Tony Robbins coined the term. He said that financial, physical, and professional growth takes time. Growth involves a process that must be respected. People that don’t respect the process burn out, and you’re familiar with this phenomenon if you’ve ever tried to run a 10K after a two- or three-year hiatus from jogging.
Most people, though, are not starting from zero. Most people are on track, doing what they’re doing with a trail of effort behind them. They strive to be more productive, to do more in less time, and they strive to keep up with new developments in their industries. Yet, when was the last time they looked for opportunities to cross-train? Let’s get personal. How many books have you read, or how many experts have you sought out who could educate you about subjects that overlap ever-so-slightly with your area of expertise? How much effort are you putting into growing around the outer edges of your chosen field?
A friend of mine is a demolition contractor, but he has cultivated an understanding of geology so that he can interpret cross-section projections of the rock layers beneath a building’s foundation. He understands that he might have to demolish a building in a certain manner according to the rocks underneath. His competitors lack this understanding, and it puts them at a disadvantage.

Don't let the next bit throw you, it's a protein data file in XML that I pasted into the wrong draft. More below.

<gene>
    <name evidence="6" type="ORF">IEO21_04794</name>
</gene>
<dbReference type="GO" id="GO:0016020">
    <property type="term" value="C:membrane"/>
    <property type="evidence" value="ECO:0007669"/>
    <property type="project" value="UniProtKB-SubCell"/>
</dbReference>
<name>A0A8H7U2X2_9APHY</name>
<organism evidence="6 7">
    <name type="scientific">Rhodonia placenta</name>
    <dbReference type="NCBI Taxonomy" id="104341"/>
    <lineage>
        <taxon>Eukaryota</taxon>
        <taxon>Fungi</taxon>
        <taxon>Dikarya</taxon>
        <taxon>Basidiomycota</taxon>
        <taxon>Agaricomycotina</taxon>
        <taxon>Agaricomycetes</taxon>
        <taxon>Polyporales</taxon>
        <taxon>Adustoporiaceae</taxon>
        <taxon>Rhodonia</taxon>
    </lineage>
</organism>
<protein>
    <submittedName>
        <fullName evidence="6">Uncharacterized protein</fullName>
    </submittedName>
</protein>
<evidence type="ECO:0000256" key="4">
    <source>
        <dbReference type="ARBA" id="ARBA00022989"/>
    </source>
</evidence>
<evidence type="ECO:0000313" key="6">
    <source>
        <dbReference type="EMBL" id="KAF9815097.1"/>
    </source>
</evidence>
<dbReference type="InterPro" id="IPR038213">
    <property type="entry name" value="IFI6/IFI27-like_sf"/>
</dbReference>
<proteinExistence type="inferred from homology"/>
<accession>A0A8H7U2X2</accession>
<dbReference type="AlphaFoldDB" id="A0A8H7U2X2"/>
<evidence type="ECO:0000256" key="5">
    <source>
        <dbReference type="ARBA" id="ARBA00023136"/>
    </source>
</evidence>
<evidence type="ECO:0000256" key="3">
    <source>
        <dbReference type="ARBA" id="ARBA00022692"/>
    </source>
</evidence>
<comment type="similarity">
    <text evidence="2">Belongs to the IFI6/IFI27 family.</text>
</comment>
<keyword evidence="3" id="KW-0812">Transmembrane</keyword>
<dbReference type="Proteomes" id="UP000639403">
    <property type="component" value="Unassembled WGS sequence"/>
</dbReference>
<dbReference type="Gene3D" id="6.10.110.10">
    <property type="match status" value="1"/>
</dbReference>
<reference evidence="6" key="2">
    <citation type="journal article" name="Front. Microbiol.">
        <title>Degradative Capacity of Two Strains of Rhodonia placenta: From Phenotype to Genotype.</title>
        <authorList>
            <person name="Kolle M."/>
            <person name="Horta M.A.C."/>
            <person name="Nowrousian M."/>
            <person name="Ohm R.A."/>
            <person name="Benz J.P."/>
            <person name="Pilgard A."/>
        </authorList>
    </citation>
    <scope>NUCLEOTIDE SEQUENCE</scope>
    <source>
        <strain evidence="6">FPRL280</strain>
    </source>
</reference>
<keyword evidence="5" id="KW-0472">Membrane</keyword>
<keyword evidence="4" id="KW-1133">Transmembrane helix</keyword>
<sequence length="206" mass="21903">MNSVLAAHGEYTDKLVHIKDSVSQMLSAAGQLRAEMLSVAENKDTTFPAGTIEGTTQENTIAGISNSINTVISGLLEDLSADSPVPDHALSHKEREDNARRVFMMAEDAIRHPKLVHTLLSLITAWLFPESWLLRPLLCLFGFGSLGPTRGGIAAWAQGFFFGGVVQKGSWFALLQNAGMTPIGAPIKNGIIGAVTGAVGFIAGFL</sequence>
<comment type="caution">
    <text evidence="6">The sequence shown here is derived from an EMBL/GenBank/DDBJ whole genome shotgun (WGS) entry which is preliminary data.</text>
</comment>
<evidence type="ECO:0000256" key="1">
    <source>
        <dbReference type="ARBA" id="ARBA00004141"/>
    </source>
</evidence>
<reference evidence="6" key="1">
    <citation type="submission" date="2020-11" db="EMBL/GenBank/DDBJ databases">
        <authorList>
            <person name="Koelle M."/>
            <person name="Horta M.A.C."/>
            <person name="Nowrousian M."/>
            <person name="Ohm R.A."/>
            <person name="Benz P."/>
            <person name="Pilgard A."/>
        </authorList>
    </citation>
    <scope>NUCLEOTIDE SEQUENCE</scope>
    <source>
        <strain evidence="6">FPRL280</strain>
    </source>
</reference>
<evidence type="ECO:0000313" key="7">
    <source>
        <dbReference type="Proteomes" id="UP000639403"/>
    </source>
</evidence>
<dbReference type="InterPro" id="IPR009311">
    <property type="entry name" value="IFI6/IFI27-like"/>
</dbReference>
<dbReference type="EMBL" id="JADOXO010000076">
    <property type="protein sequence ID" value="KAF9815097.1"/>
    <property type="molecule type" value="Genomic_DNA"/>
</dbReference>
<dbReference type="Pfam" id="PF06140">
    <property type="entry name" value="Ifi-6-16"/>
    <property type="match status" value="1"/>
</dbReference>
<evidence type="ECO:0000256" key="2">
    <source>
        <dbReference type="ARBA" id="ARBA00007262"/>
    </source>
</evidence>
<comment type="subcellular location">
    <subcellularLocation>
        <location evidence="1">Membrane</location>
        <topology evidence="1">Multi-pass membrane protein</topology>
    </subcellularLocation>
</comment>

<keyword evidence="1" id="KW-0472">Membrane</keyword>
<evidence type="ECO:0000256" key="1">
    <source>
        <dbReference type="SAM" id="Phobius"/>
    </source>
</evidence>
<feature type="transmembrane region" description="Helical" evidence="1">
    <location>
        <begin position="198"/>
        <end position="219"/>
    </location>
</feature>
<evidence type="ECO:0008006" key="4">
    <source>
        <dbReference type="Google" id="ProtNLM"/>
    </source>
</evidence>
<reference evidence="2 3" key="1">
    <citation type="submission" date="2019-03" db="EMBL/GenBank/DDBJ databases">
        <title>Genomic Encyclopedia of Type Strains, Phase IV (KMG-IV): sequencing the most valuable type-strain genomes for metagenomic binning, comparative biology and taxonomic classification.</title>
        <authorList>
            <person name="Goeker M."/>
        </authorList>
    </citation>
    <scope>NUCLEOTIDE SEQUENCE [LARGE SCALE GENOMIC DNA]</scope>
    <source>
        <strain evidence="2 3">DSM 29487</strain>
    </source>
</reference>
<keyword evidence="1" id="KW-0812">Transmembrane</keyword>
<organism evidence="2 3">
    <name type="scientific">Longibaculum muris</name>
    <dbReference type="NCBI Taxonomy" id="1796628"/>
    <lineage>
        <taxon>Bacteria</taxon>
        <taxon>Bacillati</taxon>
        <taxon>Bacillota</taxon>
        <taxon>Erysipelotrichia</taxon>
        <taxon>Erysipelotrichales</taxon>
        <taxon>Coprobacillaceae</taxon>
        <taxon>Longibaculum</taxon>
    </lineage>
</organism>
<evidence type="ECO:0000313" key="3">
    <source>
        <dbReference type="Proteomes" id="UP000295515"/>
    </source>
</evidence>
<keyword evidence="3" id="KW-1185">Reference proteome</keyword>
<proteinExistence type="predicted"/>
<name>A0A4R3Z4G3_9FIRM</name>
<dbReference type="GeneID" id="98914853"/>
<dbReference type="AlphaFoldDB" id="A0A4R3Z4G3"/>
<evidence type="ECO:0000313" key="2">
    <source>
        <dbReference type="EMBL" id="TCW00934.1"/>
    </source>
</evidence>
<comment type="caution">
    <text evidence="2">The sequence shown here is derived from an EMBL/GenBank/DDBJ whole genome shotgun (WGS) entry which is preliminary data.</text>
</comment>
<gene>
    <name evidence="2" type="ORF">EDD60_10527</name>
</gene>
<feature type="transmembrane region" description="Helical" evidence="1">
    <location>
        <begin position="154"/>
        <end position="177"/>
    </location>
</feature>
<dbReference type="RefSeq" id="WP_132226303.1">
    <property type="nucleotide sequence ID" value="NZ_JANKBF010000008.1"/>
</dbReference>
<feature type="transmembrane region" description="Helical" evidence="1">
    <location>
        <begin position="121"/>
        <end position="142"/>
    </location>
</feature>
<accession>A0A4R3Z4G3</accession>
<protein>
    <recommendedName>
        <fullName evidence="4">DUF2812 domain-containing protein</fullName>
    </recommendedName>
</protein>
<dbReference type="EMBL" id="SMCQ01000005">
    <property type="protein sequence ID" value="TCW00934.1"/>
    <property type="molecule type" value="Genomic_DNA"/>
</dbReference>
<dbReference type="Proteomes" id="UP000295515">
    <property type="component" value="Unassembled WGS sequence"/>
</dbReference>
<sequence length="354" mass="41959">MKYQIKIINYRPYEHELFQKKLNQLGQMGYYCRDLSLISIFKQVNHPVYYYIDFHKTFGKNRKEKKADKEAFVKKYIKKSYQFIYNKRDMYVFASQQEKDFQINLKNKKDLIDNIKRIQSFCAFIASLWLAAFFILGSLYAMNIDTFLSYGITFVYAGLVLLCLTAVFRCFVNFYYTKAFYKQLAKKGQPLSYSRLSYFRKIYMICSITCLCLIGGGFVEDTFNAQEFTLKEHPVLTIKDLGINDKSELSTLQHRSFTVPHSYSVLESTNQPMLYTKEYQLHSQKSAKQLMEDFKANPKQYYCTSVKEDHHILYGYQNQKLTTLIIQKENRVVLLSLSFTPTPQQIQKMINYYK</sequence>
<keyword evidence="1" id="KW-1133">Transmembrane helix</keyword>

A salesman amplifies his effectiveness when he commits some effort to understanding psychology, value creation, accounting, and so forth. Those MBAs-in-a-book are ubiquitous, and they are wonderful.
In his commencement speech to Stanford University, Steve Jobs said that his foray into typography as a college student resulted in his decision, years later, to include a variety of fonts on the Mac OS. Steve had a drive to grow and to learn, and he had a wide perspective that was integral to the success of Apple over three decades.
So what plan can you implement to sustain constant, never-ending improvement?